Baseball Playoffs: Top 5 Game 6s of All Time
Game 6. It sort of takes a backseat to Game 7.
But it shouldn't. Game 6 has often been the most memorable in many great playoff series. As Jerry Seinfeld said, "I made wisecracks in a nightclub. HE PLAYED IN GAME 6!!"
With two Game 6s on tap for this weekend, I thought this would be time to revisit the five greatest Game 6s of all time.
Here they are in reverse order.
2003 NLCS: Marlins Vs. Cubs
Otherwise known as the Steve Bartman Game.
The Cubs lead, 3-0, going into the 8th inning. Mark Prior is pitching a gem. With a runner on second and Luis Castillo at the plate, Castillo hits a pop-up down the left field line, which drifts towards the stands.
Fan Steve Bartman reaches up to try to catch the ball. It hits off his hands and a livid Moises Alou, who was playing left field, slams his glove against the rail and gestures towards the seats.
Castillo draws a walk. An error by shortstop Alex Gonzalez then opens the floodgates as the Marlins score eight runs.
Bartman is made into a villain despite the fact that Cubs manager Dusty Baker never takes Prior out of the game until he has already surrendered the lead.
The Cubs go on to lose Game 7 and the Marlins win the World Series in, you guessed it, six games over the Yanks.
1977 World Series: Dodgers Vs. Yankees
Mr. October gets his name from this game.
Three swings of the bat and three home runs off three different Dodger pitchers. Tommy Lasorda has never gotten over it.
It stands as the greatest hitting display in postseason baseball to this day.
The Yanks, of course, win the World Series on this day. It is their first championship under George Steinbrenner and the first for the Yankees since the days of Mantle.
1986 NLCS: Mets Vs. Astros
One of the greatest games ever played and one of the most nerve-shattering, too.
The Mets trail 3-0 the entire game. Bob Knepper is mowing them down. It looks for all the world that the Mets are staring at a Game 7 against Mike Scott, whom they lost to twice already. In fact, Scott had pitched two complete games, giving up only one run.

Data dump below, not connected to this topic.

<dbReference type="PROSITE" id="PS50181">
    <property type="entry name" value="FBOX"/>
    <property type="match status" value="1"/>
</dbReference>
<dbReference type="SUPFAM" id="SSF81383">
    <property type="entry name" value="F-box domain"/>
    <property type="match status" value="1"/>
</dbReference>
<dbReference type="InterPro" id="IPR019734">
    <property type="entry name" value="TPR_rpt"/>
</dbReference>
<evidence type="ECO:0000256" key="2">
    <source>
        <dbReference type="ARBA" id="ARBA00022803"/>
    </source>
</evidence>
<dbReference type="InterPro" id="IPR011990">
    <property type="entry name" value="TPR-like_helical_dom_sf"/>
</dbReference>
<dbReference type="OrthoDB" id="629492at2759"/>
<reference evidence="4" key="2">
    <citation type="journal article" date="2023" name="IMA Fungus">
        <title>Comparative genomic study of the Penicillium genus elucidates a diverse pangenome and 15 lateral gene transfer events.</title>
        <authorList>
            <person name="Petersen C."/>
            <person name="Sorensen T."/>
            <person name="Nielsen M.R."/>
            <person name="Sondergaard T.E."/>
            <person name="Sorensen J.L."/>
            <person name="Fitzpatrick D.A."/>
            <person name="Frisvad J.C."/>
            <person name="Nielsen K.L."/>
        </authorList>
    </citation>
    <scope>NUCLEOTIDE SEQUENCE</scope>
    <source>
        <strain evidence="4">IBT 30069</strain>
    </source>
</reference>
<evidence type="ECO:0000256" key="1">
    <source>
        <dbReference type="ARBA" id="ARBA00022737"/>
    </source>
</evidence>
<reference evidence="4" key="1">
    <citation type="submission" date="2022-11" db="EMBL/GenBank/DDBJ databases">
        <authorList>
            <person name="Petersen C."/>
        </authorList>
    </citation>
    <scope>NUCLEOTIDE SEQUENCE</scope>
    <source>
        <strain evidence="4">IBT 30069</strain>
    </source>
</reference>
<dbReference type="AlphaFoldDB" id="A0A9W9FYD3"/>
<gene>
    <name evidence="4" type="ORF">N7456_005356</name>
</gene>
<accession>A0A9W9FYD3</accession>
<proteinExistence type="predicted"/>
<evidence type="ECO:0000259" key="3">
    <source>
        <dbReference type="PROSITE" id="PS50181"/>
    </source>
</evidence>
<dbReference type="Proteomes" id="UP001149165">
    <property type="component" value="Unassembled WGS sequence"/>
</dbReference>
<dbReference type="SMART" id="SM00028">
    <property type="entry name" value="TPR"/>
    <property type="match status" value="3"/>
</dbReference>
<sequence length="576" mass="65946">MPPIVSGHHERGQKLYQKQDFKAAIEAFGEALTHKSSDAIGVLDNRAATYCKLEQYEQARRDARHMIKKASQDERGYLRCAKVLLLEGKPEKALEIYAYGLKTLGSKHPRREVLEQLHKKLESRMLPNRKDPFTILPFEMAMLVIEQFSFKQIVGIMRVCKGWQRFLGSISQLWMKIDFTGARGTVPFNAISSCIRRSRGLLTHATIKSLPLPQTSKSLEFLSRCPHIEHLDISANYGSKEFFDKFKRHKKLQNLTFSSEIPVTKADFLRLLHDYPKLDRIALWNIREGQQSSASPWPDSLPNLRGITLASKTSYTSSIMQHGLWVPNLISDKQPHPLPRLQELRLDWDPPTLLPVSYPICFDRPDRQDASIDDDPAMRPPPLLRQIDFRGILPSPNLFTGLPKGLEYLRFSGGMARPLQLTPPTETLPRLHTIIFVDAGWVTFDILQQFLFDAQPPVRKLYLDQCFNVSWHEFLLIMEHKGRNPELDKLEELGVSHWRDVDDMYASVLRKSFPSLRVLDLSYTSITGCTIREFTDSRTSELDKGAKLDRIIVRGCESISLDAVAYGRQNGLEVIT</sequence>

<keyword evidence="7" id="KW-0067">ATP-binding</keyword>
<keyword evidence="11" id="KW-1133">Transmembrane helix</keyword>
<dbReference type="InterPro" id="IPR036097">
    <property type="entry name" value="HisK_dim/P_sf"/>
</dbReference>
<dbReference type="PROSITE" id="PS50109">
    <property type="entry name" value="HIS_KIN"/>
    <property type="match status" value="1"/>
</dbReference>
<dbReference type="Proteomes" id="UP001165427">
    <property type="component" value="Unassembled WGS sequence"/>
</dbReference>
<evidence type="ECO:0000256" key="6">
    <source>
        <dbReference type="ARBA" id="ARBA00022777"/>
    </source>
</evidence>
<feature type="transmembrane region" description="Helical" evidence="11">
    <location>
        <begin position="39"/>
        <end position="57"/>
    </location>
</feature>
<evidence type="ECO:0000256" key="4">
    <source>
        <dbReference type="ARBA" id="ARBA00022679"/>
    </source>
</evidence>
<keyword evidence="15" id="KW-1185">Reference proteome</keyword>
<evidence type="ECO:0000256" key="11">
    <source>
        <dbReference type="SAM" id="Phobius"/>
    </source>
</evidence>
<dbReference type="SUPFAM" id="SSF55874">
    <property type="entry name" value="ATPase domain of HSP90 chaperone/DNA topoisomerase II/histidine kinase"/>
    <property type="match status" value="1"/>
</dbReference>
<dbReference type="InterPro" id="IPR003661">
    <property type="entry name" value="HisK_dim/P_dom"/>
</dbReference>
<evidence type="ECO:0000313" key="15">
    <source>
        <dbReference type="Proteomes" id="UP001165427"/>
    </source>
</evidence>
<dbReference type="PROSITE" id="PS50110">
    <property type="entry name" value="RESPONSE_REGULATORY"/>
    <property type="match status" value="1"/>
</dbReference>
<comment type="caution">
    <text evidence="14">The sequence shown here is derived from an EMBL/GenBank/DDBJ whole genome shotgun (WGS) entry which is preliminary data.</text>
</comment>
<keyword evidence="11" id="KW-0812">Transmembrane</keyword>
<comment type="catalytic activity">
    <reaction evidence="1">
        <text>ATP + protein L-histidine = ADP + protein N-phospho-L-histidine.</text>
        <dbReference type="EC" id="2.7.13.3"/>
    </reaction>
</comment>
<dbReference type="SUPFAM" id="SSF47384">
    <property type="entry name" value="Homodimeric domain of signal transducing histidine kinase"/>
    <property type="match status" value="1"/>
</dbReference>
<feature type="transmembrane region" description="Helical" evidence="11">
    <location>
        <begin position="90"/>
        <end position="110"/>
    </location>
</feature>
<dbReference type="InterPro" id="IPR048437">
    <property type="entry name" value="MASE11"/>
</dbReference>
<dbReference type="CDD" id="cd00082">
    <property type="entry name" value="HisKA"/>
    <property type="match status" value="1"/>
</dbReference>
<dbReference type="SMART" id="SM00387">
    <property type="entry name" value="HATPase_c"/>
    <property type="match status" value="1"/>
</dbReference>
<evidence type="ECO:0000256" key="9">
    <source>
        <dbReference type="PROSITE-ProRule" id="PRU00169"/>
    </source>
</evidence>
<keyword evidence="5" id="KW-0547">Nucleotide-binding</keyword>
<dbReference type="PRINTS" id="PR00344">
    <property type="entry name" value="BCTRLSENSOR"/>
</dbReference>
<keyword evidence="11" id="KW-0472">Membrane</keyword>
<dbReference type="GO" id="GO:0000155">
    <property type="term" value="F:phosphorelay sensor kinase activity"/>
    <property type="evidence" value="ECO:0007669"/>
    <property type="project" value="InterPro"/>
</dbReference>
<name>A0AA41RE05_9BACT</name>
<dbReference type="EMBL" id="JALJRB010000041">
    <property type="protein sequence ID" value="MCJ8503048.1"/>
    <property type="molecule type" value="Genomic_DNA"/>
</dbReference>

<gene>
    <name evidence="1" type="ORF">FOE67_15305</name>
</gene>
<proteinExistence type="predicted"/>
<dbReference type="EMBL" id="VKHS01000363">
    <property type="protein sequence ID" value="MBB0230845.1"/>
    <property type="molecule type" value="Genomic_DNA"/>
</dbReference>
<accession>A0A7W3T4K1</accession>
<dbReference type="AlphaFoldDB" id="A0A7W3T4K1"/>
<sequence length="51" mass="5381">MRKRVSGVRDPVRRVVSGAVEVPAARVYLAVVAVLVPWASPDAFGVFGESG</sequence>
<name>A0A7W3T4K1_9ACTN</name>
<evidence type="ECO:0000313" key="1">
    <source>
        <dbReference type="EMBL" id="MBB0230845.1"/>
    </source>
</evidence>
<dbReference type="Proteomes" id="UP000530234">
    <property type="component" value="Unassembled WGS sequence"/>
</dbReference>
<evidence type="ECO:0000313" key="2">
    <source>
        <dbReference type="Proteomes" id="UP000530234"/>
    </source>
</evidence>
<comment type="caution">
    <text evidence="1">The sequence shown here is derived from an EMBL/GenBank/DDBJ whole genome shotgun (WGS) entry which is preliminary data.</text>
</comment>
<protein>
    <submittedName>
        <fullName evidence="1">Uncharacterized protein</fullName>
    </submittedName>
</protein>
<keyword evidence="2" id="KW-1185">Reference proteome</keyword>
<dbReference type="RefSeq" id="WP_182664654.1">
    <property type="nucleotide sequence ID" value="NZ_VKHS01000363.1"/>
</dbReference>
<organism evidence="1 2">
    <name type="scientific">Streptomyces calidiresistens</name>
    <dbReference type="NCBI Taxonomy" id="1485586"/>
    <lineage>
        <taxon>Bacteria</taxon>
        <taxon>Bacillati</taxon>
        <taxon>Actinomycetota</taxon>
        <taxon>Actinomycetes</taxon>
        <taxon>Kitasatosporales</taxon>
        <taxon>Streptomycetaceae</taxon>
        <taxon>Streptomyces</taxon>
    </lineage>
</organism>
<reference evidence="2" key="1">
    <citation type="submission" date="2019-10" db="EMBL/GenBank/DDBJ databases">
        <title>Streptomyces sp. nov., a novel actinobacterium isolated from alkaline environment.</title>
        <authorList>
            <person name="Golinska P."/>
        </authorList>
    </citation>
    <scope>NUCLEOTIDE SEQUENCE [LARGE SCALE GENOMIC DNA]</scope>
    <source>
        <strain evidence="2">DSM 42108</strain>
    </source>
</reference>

But the Mets rally for three runs in the top of the ninth to tie the game.
Then, in extra innings, the Mets score a run in the 14th to take a 4-3 lead. Billy Hatcher then homers off Jesse Orosco in the bottom of the 14th to tie the game at 4-4.
In the 16th, the Mets score three to take a 7-4 lead.
But the 'Stros don't give up. They score two runs and have the winning runs on base for Kevin Bass. Bass hits a long drive off an Orosco fastball that goes foul. Keith Hernandez then goes to the mound to talk to Orosco.
He tells him, "If you throw him anything but a curve the rest of this at-bat, I will kill you."
Orosco then strikes Bass out on curveballs. The Mets go on to win the World Series.
1975 World Series: Reds Vs. Red Sox
If Boston had gone on to win the 1975 Series, this game gets No. 1.
Bernie Carbo's pinch-hit three-run homer off Rawly Eastwick ties the game in the bottom of the 8th to set the stage for one of baseball's most dramatic moments.
Carlton Fisk hits a high fly down the left field line in the bottom of the 12th inning. He is motioning for it to stay fair as he bunny hops down the first base line.
And it obeys. He leaps in the air with arms raised!
Pete Rose says it's the greatest game he ever played in. Fisk says it's like the Red Sox won that World Series, three games to four.
1986 World Series: Red Sox Vs. Mets
The Bill Buckner Game.
The Mets are down two runs in the bottom of the 10th. It looks as if Dave Henderson would become the most glorified figure in Boston sports history, having already won the ALCS by keeping the Sox alive with a dramatic two-out home run in Game 5 against the Angels.
He now looks like he's won the Sox first World Series since 1918 with another home run in the top of the 10th.
The Mets' Wally Backman and Keith Hernandez both fly out. It's all but over now.
NBC is already set up in the Sox dressing room for the celebration. The scoreboard in center field reads "Congratulations Boston Red Sox: 1986 World Series Champions."
But Gary Carter singles. Then Kevin Mitchell singles. Suddenly the Mets have the winning run at the plate. But Ray Knight quickly goes down 0-2. One more strike and the Sox are the champs.
Knight lines one over second base for a hit. Carter scores. Mitchell goes to third.
Mookie Wilson comes to the plate. A wild Bob Stanley pitch gets away from Bob Gedman and the game is tied. Knight down to second, then scores when Wilson hits a ground ball that goes through the legs of first baseman Bill Buckner.
The Mets have won it! They go on to win Game 7 and the World Series Championship!